Business must tackle short-termism says Balls

5 March 2013
By Edward Gent
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Shadow Chancellor Ed Balls says businesses must tackle short term attitudes to drive growth

Shadow Chancellor Ed Balls says businesses must tackle short term attitudes to drive growth

Shadow Chancellor Ed Balls has blamed a culture of short-termism for holding back growth at a manufacturer’s conference.

Speaking at the EEF National Manufacturing Conference in Westminster today, he said Britain's budget deficit will remain "stubbornly high" without action to tackle the problem.

Balls told the delegates there needed to be a "fundamental reform" of the way business worked as he published a report by leading businessman Sir George Cox which concluded that the pressure to deliver quick results had become an entrenched feature of UK business.

Balls said it had also highlighted the short-term bias in the financial system, and the challenge that posed for companies seeking longer-term capital, particularly in manufacturing.

"The longer the current flat-lining of growth, low confidence among businesses and consumers, and the resulting stagnation in business investment continues, the greater the long-term damage to our long-run growth potential.

"It is a worrying fact that over the past two and half years, only Italy and Japan among the G20 countries have had slower growth than Britain and only Italy and Saudi Arabia have seen a sharper fall in investment whilst investment has continued rising in the majority of G20 countries.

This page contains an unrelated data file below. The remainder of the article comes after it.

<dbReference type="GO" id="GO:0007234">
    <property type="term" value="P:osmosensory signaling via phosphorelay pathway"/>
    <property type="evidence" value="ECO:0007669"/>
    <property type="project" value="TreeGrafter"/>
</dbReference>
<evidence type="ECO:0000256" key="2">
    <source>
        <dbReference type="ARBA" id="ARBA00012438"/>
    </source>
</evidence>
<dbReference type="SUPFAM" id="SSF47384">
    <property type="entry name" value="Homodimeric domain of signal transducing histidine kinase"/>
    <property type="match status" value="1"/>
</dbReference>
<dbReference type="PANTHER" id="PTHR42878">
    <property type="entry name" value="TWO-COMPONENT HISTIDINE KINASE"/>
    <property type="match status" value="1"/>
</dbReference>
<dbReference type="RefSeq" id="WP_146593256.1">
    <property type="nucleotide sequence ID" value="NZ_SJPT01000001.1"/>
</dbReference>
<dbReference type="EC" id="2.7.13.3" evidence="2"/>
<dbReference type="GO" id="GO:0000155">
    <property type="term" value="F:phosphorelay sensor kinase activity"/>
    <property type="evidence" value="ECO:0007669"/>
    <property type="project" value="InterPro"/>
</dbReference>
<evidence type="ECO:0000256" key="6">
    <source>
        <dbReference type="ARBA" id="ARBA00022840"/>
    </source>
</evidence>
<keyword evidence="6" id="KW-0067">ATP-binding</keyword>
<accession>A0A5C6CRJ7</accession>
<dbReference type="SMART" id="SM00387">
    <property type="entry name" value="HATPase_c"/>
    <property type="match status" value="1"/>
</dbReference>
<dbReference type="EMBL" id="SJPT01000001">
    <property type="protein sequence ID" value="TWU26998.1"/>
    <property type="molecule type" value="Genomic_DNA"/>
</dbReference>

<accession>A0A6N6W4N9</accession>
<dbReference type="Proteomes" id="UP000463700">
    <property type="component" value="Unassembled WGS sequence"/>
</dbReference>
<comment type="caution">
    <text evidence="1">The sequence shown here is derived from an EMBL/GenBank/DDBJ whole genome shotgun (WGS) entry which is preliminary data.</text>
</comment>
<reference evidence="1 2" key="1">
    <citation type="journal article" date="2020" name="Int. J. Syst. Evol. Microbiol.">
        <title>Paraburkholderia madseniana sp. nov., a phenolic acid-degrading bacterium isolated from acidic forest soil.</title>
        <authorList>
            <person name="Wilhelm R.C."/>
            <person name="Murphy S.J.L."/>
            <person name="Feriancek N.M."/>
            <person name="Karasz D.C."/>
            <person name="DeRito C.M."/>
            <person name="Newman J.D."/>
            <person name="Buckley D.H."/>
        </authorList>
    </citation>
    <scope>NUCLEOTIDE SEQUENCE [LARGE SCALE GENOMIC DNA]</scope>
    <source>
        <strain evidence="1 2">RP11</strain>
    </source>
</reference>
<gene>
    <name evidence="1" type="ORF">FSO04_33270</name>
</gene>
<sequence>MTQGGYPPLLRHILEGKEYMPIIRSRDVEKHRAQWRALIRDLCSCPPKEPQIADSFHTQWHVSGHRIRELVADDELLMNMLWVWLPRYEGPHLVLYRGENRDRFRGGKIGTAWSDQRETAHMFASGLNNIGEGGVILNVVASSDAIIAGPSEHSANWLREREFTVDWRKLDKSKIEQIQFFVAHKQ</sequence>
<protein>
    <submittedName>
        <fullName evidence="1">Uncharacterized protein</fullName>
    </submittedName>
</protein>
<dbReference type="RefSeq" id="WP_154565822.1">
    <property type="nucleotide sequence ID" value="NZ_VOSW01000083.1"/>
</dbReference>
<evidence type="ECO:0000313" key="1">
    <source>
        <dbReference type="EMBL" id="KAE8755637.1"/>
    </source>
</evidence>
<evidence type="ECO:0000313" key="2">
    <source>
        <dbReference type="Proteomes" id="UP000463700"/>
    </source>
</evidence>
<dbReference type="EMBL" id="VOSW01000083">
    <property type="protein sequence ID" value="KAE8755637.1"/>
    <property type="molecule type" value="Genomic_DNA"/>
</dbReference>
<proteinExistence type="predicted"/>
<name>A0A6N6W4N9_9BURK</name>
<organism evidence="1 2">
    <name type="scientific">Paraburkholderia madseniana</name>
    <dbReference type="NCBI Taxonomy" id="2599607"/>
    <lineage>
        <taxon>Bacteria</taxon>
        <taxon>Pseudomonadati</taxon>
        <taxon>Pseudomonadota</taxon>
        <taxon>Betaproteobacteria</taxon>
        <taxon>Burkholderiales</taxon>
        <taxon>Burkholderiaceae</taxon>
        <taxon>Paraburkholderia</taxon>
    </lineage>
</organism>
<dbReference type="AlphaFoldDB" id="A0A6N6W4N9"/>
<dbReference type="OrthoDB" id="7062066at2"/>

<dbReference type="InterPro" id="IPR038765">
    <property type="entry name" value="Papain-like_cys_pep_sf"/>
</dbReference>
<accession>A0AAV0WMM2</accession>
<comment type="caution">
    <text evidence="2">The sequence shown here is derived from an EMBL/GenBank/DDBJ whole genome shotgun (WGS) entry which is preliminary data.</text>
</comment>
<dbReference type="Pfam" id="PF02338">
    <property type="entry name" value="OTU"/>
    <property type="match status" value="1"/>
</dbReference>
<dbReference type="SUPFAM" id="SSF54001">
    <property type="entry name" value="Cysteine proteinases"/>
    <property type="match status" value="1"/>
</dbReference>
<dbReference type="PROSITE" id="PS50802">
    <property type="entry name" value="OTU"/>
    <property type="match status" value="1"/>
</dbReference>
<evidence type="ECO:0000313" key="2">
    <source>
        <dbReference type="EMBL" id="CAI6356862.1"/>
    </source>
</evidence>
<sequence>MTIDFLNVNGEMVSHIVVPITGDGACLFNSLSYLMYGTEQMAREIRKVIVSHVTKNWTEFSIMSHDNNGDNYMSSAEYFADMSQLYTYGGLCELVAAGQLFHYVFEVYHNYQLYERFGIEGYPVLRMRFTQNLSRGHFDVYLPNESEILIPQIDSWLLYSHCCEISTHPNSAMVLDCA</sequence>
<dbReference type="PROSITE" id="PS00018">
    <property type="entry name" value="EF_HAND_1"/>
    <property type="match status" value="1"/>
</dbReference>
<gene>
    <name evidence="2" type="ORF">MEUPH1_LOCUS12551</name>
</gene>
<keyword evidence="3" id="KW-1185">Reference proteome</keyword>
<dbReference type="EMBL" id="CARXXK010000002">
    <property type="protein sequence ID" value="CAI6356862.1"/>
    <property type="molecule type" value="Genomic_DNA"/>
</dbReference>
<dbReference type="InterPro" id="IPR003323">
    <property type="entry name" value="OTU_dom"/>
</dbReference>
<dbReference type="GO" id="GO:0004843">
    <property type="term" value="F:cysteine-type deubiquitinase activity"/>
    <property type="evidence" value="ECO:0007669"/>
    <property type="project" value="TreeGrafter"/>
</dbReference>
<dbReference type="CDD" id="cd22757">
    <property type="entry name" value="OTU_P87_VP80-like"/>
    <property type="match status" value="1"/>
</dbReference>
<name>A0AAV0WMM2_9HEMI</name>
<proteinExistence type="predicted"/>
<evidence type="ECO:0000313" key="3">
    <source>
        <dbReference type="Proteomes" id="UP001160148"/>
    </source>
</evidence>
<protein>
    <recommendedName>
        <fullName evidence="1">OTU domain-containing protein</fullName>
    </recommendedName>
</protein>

"But over the past two and a half years, UK investment has actually fallen by £3bn – compared to the OBR's 2010 forecast of a £24bn rise. Overall, investment in the UK, as a share of national income, is the lowest in the G20.

"Private sector investment lags behind not just emerging markets like Mexico and South Africa, but below Eurozone economies Italy, Germany and France and is falling further behind," he said.

Balls admitted there had been a short-term focus of successive governments – with decisions on major issues such as energy policy or transport infrastructure shunted back from one administration to the next.

Shadow business secretary Chuka Umunna told the conference that investment was being held back, with industry gripped by an aversion to taking risks.

Asked about skills shortages, Umunna said it was "unacceptable" that so many large employers did not provide apprenticeships.

The chairman of EEF, the manufacturers' organisation, Martin Temple, will give a speech this evening at the organisation’s annual dinner in London in which he will say business will make the investment required to deliver a stronger and more balanced recovery, but only if all the main parties work harder to deliver certainty and clarity of strategy on the business environment.

In particular he will say industry needs to see absolute clarity about growth priorities and fighting from within for change that makes Europe work better for British business and all its members.

In his speech Temple will say: “All areas on public spending must be subject to the same level of scrutiny on what they deliver for stronger, better balanced growth.

“Just as there can be no free passes or sacred cows for any area of public spending or any government department, the money to fund growth must be substantial. We can’t keep looking at the same departments again and again to find the savings from their budgets."

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